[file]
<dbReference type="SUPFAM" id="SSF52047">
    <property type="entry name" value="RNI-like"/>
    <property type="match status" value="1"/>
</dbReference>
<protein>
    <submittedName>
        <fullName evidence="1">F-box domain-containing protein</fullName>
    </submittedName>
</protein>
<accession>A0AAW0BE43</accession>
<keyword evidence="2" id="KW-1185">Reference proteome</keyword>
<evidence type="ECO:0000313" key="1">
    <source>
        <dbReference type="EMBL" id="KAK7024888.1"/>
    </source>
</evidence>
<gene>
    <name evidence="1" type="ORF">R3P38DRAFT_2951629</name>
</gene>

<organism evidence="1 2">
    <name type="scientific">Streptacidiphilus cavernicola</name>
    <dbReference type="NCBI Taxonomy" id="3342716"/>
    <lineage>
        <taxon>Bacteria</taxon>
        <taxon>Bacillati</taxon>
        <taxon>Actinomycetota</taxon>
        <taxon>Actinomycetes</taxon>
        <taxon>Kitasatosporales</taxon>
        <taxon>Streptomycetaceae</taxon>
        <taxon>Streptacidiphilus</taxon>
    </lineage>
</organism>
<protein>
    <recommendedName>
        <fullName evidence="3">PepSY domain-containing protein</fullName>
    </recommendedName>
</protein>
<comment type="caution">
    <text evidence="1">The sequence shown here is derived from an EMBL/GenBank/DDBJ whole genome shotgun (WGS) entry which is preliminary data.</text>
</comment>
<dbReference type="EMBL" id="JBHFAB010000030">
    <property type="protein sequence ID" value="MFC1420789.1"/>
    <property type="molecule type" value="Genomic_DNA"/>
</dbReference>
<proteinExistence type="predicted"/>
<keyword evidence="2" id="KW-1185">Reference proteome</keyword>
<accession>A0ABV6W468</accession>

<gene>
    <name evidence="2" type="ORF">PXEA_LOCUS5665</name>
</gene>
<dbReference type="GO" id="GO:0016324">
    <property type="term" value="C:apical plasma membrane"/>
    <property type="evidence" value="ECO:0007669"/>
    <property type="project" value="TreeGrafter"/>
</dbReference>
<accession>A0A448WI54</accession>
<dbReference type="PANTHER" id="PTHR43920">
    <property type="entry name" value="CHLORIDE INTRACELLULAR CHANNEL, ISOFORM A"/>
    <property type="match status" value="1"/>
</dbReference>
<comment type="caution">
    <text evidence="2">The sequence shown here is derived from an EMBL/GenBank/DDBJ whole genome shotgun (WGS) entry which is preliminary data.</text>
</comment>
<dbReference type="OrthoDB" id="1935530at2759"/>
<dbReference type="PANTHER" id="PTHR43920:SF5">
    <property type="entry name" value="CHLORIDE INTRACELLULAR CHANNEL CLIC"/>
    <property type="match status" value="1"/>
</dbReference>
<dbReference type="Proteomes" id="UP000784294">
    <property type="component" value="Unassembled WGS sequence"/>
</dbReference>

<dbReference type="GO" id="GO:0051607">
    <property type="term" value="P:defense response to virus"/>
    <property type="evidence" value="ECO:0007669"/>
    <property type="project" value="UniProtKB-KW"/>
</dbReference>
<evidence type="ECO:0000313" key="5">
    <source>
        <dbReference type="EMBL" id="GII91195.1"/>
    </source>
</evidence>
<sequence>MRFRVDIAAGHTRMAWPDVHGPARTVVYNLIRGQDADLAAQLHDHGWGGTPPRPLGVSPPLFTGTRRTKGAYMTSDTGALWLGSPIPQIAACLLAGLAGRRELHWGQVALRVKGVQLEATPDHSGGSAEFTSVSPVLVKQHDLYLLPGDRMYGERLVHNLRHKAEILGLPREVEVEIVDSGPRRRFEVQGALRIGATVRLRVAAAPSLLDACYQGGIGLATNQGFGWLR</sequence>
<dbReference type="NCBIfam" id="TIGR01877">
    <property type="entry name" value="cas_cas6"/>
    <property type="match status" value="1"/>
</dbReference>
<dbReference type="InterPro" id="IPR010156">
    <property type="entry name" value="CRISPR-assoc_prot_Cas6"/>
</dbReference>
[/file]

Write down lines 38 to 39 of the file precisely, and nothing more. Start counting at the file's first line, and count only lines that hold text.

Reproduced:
<comment type="caution">
    <text evidence="1">The sequence shown here is derived from an EMBL/GenBank/DDBJ whole genome shotgun (WGS) entry which is preliminary data.</text>